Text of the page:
The PMI was surprisingly strong in October. At 54.7, the headline index was up 1.5 points from its September outturn to register its third successive rise and equal its highest level since April 2014.
The unexpectedly sharp improvement was led by a hefty gain in production (up 5.4 points at 58.2). Backlogs (55.6 after 55.2) also expanded markedly and the quantity of purchases (51.5 after 50.3) moved further into positive growth territory. Purchase prices (52.8 after 49.9) also moved above 50 and employment (50.2 after 47.0) posted its first positive growth reading in four months.
With stocks declining and delivery times slowing, the signs are that demand was unexpectedly robust last month. This suggests a decent start to the fourth quarter for Swiss GDP but with little else pointing to any significant pick-up in domestic demand, the risks are that November sees a setback. Still, for now the data are reassuringly upbeat and will be more than welcome at the SNB.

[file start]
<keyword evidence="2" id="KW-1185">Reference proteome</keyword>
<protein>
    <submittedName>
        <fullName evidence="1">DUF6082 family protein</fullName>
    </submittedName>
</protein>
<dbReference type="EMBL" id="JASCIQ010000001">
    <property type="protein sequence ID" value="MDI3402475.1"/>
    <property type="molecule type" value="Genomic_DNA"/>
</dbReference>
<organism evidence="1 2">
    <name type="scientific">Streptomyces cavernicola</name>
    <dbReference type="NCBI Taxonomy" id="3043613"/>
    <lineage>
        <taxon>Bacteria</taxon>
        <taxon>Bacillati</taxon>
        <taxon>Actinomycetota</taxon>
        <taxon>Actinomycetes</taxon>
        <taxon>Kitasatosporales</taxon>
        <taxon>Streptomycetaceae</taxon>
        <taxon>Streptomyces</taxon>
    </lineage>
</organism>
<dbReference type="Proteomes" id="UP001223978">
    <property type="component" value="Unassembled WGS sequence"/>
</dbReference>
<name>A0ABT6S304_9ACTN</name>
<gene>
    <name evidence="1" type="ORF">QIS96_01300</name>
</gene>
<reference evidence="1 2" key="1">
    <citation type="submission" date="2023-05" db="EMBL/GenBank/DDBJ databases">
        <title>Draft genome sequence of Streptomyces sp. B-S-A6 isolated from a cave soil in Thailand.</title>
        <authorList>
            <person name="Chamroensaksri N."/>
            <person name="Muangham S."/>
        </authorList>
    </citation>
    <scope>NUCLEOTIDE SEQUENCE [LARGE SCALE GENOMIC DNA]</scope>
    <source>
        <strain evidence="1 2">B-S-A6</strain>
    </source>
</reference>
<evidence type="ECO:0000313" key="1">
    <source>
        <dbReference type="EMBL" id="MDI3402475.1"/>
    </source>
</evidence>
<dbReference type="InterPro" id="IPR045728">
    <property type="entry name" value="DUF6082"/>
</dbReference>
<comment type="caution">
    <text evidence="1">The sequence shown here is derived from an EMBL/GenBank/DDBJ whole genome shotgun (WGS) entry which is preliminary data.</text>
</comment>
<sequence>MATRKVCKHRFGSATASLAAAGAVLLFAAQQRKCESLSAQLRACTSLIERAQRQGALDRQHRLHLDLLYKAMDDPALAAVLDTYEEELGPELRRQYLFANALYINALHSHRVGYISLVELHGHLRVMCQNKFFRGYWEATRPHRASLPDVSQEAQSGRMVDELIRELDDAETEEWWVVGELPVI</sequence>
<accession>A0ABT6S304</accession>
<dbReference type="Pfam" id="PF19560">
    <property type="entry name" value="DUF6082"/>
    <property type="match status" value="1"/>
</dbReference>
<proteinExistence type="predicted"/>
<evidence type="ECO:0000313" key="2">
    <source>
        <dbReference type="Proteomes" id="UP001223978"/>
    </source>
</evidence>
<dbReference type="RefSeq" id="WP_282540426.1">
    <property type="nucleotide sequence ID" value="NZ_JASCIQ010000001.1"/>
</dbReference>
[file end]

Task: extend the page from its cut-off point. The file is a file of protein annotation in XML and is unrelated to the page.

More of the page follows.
The Association for Purchasing and Supply Management's Purchasing Managers' Index (PMI) is produced in conjunction with Credit Suisse. The PMI provides an estimate of manufacturing business activity for the preceding month by using information obtained from a representative sector of purchasing managers. Results are synthesised into a single index which can range between zero and 100. A reading above (below) 50 signals rising (falling) activity versus the previous month and the closer to 100 (zero) the faster is activity growing (contracting).
The PMI is very sensitive to the business cycle and tends to match growth or decline in the economy as a whole. To construct the PMI the Swiss Association of Purchasing and Materials Management conducts monthly surveys of purchasing executives on their performance in the current month versus the previous period. Because the amount of materials ordered by purchasing managers parallels the level of manufacturing production, the PMI is a gauge of production growth. The results are indexed with a centerline of 50; values above 50 indicate expectations of expansion and values below 50 indicate expectations of contraction for the manufacturing sector.
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